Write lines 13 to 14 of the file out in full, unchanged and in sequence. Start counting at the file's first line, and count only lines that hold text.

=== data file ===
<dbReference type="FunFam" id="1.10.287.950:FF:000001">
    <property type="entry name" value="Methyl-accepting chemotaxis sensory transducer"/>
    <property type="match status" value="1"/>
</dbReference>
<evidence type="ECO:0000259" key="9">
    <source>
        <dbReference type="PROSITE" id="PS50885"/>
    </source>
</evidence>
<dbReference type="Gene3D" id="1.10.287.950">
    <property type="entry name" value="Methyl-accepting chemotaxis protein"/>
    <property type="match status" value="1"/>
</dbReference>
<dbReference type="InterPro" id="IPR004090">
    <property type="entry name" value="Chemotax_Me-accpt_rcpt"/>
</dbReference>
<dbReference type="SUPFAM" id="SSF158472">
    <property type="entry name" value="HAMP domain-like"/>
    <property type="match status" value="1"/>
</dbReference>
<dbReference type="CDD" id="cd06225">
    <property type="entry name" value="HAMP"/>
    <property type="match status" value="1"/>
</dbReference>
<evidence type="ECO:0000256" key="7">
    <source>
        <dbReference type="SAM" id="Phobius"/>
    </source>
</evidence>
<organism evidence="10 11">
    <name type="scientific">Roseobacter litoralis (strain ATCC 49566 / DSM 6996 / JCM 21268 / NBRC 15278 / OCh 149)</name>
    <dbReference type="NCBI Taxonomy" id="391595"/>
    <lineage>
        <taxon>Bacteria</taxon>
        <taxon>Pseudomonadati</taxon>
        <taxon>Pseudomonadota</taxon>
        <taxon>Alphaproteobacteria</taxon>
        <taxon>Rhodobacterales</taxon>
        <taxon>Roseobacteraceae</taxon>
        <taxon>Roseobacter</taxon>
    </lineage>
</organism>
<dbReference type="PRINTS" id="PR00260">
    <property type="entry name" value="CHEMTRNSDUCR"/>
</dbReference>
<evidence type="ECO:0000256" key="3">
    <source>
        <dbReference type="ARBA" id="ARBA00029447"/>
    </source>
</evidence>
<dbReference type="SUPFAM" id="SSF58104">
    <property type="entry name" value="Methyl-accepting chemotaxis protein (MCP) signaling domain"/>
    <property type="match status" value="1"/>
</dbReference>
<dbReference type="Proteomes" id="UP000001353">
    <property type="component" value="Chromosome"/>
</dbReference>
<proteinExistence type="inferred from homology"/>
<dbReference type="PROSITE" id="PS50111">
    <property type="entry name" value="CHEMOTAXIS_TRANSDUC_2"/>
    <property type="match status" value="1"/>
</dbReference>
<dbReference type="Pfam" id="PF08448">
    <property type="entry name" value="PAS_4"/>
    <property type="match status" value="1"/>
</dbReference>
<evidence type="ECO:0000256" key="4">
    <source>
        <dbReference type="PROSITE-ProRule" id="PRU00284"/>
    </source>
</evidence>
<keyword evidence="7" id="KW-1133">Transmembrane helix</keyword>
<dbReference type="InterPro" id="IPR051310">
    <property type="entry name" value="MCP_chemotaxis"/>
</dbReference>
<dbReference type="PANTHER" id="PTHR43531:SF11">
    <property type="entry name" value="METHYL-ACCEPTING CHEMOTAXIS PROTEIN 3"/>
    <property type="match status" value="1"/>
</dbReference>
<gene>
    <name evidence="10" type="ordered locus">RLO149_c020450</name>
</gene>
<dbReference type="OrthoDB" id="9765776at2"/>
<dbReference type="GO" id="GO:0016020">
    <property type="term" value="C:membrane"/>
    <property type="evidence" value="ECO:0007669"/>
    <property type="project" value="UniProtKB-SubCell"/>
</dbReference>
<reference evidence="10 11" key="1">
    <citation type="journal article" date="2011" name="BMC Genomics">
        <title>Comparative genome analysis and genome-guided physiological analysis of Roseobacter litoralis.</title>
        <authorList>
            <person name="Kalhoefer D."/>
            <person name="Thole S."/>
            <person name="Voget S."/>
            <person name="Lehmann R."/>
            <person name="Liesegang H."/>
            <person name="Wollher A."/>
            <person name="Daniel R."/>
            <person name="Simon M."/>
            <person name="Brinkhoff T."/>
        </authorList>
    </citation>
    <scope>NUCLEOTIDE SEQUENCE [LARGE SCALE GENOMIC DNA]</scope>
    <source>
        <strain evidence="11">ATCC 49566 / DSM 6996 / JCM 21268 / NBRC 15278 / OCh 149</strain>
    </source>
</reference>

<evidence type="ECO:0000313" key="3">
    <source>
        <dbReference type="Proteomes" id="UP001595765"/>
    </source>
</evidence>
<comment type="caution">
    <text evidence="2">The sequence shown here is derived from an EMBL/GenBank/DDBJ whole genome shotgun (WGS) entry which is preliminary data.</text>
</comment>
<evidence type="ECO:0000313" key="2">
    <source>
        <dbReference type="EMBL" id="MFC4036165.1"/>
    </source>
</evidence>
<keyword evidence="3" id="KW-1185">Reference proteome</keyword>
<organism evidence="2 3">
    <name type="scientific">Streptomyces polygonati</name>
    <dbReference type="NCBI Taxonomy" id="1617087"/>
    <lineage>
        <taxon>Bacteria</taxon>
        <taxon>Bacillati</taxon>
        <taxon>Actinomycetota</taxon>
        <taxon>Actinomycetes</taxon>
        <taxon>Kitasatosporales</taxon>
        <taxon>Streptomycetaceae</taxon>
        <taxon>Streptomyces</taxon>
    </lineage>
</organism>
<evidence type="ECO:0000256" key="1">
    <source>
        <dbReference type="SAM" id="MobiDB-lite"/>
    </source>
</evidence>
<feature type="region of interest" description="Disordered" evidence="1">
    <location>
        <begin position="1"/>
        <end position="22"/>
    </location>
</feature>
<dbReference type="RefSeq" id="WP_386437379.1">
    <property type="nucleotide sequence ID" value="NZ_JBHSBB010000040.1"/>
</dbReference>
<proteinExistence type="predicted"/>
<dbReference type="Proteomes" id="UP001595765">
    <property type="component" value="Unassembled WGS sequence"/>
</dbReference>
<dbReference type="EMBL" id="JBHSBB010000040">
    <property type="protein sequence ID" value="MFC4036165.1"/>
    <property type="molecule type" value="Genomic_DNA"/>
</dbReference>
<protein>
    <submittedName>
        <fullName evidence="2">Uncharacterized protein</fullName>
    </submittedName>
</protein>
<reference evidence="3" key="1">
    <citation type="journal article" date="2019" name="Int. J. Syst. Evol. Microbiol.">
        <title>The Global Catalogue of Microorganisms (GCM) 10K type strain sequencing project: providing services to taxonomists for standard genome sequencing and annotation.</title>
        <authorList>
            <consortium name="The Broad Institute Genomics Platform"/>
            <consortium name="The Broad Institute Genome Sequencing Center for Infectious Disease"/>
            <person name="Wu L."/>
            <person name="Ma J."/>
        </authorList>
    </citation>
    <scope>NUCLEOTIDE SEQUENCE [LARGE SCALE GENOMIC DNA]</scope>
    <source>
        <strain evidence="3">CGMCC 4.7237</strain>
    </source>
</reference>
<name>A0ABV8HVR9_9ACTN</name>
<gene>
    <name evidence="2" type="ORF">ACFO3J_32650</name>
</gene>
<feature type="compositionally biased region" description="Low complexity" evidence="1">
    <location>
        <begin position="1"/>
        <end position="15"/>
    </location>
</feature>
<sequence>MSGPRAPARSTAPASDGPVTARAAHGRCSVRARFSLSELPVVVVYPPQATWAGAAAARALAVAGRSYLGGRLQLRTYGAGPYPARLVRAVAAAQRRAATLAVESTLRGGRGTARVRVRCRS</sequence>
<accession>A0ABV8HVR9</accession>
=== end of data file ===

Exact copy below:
</dbReference>
<dbReference type="InterPro" id="IPR004090">